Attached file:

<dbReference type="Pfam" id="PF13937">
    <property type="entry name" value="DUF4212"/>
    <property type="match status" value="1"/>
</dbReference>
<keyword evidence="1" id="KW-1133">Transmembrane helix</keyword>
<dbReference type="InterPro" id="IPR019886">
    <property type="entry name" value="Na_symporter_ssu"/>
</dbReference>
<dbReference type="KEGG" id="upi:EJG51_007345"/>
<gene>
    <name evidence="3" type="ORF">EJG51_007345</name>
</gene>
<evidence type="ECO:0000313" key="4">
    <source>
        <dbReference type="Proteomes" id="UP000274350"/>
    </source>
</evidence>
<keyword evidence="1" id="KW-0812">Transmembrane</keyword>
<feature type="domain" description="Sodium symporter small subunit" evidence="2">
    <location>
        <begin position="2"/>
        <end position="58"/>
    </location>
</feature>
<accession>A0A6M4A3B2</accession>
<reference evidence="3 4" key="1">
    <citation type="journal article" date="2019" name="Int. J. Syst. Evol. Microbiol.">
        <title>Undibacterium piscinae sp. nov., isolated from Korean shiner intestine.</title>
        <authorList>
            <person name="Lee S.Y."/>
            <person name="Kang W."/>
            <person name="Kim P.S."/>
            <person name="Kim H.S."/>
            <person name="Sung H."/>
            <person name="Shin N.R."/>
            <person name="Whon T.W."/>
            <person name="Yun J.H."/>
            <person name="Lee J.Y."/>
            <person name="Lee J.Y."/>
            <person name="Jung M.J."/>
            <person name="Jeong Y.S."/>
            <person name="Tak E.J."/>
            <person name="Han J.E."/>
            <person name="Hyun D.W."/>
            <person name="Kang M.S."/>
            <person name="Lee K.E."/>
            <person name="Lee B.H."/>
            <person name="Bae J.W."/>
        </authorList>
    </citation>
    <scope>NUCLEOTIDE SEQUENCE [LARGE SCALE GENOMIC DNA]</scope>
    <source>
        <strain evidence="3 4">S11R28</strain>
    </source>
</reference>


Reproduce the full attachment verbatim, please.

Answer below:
<dbReference type="Pfam" id="PF13937">
    <property type="entry name" value="DUF4212"/>
    <property type="match status" value="1"/>
</dbReference>
<keyword evidence="1" id="KW-1133">Transmembrane helix</keyword>
<dbReference type="InterPro" id="IPR019886">
    <property type="entry name" value="Na_symporter_ssu"/>
</dbReference>
<dbReference type="KEGG" id="upi:EJG51_007345"/>
<gene>
    <name evidence="3" type="ORF">EJG51_007345</name>
</gene>
<evidence type="ECO:0000313" key="4">
    <source>
        <dbReference type="Proteomes" id="UP000274350"/>
    </source>
</evidence>
<keyword evidence="1" id="KW-0812">Transmembrane</keyword>
<feature type="domain" description="Sodium symporter small subunit" evidence="2">
    <location>
        <begin position="2"/>
        <end position="58"/>
    </location>
</feature>
<accession>A0A6M4A3B2</accession>
<reference evidence="3 4" key="1">
    <citation type="journal article" date="2019" name="Int. J. Syst. Evol. Microbiol.">
        <title>Undibacterium piscinae sp. nov., isolated from Korean shiner intestine.</title>
        <authorList>
            <person name="Lee S.Y."/>
            <person name="Kang W."/>
            <person name="Kim P.S."/>
            <person name="Kim H.S."/>
            <person name="Sung H."/>
            <person name="Shin N.R."/>
            <person name="Whon T.W."/>
            <person name="Yun J.H."/>
            <person name="Lee J.Y."/>
            <person name="Lee J.Y."/>
            <person name="Jung M.J."/>
            <person name="Jeong Y.S."/>
            <person name="Tak E.J."/>
            <person name="Han J.E."/>
            <person name="Hyun D.W."/>
            <person name="Kang M.S."/>
            <person name="Lee K.E."/>
            <person name="Lee B.H."/>
            <person name="Bae J.W."/>
        </authorList>
    </citation>
    <scope>NUCLEOTIDE SEQUENCE [LARGE SCALE GENOMIC DNA]</scope>
    <source>
        <strain evidence="3 4">S11R28</strain>
    </source>
</reference>